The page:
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Patent Application in Angola
Overview of Angola:
Angola is located in southwestern Africa, the capital Luanda, west of the Atlantic Ocean, north and northeast of the Democratic Republic of the Congo, south of Namibia, southeast of Zambia, and another outer enclave of Cabinda Province is adjacent to the Republic of Congo and the Democratic Republic of the Congo.
The Angolan economy is dominated by agriculture and minerals, as well as an oil refining industry, mainly located in the coastal zone of Cabinda. Food processing, paper, cement and textile industries are also relatively mature. Angola's economic potential is very high, and it has the potential to become one of the richest countries in Africa in the future. As a former dependency of Portugal, it is known as "Brazil of Africa.
Angola's national power is growing rapidly due to oil production. The country has a vast territory and abundant resources, rich land, and rich undeveloped resources. There are more than 13.1 billion barrels of oil along the coast, and diamonds are also produced inland.
Overview of the Angolan economy:
Angola was once a least developed country. The implementation of a market economy has a certain industrial and agricultural foundation, but years of war have severely damaged the infrastructure and greatly affected economic development. Following the end of the civil war in 2002, the Government shifted its focus to economic recovery and social development. Angola is now the third largest economy and one of the largest investors in sub-Saharan Africa. Oil is the pillar industry of the national economy. In December 2006, Angola joined the Organization of Petroleum Exporting Countries. With the rise in the price of crude oil in the international market, the export income of Anshi oil has increased significantly. According to the statistics of the International Monetary Fund, the average annual growth rate of Angola's economy from 2001 to 2010 was 11.1, ranking first in the world. Inflation fell from 76.6 per cent in 2003 to 11.4 per cent in 2011. According to the 2009-2013 development plan, the Angolan government will continue to take national reconstruction, economic growth and improvement of people's livelihood as its main tasks, and propose to build 1 million sets of economic housing and create 320000 jobs.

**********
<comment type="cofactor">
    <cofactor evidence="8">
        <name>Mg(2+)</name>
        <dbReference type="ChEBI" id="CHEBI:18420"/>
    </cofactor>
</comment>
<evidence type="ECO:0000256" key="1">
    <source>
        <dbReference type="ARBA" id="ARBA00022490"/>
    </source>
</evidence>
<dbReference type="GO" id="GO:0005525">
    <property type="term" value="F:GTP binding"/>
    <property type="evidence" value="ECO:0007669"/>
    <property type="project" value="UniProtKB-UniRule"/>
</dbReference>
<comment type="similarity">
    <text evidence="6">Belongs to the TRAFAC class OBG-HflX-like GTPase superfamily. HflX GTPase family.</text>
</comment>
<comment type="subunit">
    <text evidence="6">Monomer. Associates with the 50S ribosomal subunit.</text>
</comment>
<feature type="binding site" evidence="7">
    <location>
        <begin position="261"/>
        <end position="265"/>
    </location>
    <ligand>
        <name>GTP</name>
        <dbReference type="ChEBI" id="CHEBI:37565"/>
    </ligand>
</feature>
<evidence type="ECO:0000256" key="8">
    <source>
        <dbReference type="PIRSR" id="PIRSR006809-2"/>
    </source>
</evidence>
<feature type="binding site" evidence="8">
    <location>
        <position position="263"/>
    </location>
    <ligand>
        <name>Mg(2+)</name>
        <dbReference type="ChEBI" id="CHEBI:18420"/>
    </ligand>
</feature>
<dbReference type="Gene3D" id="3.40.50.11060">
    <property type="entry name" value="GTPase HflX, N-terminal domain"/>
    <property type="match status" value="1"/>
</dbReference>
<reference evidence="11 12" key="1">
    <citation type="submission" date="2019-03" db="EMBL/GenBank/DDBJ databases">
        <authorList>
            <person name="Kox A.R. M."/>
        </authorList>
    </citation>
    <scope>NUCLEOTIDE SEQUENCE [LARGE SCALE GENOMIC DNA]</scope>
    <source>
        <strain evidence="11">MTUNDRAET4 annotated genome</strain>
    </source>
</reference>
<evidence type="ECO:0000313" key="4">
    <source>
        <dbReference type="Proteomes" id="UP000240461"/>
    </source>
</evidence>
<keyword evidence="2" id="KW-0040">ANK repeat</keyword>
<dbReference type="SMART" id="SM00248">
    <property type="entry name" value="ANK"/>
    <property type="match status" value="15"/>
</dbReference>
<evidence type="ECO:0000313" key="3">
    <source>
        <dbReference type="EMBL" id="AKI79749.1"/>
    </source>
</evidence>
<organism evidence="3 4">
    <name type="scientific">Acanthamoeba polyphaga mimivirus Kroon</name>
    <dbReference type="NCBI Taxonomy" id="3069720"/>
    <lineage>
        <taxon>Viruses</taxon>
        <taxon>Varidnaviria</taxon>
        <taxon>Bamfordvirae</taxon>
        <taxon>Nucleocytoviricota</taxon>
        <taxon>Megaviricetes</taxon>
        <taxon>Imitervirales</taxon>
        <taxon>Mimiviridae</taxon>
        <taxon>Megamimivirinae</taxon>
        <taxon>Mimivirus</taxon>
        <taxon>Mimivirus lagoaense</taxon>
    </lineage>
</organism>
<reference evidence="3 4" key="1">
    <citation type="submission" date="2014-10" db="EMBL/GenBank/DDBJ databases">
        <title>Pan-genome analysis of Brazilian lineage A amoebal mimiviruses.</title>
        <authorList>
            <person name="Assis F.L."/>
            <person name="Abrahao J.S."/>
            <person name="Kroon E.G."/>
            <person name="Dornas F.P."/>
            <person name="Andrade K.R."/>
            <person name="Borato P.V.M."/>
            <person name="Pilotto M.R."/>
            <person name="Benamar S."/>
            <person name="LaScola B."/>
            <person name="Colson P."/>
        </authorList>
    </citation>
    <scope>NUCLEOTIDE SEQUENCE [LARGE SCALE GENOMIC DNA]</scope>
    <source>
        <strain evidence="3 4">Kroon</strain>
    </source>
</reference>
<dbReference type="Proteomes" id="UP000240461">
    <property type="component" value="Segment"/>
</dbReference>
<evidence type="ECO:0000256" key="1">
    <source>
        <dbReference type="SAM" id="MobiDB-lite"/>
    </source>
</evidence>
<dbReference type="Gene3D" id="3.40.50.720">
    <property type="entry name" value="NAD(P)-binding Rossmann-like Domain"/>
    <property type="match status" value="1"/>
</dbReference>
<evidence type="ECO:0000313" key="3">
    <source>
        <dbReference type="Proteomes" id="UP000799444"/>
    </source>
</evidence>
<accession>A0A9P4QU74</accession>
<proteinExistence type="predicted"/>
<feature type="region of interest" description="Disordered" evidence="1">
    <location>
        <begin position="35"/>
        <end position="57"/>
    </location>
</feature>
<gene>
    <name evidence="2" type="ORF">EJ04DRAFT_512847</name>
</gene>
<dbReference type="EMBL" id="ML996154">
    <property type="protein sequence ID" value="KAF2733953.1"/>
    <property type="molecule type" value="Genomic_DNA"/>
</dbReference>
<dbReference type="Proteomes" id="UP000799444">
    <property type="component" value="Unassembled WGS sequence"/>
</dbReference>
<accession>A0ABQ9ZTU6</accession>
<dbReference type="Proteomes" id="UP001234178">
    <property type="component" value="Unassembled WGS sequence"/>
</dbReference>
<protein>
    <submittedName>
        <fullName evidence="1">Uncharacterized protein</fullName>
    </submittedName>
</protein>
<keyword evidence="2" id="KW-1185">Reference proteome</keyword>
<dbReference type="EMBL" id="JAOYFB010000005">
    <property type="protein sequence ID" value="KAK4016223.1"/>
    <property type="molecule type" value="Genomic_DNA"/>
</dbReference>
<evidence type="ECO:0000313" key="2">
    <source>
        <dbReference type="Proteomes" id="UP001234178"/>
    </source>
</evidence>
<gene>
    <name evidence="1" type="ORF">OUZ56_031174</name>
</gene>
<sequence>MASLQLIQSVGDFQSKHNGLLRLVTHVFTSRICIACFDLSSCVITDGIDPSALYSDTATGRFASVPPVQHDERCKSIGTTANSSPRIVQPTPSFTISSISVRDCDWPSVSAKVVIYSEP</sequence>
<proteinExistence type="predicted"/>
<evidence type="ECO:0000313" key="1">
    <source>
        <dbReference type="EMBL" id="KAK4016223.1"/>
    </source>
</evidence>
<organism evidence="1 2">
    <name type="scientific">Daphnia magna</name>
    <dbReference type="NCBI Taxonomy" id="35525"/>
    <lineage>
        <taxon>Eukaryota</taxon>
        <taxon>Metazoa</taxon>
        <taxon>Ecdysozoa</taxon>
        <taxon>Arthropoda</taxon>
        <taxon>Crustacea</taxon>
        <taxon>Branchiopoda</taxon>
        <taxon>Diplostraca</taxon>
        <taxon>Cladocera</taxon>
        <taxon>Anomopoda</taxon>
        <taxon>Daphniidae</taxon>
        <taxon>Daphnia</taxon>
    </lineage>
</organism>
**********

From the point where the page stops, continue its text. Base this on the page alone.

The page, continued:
Since 2008, affected by the international financial crisis and the sharp drop in crude oil prices in the international market, Angola's economic growth has slowed down significantly, with an economic growth rate of 2.4 in 2009. The government took effective measures to actively respond, coupled with the rebound in international oil prices and stabilized, and the Angolan economy began to recover. The economy grew by 3.4 per cent in 2010 and 4 per cent in 2011. In 2012, Angola launched the "Made in Angola Program". In October 2012, Ann announced the establishment of a sovereign wealth fund. In 2013, An will issue a new version of the Kwanza currency, which will be exchanged for the equivalent of the current currency, and the new version will gradually replace the current currency by adding a number of anti-counterfeiting technologies. Angola's economy is expected to grow by 7.1 percent in 2013, with an inflation rate of 9 percent and foreign exchange reserves of more than US $40 billion.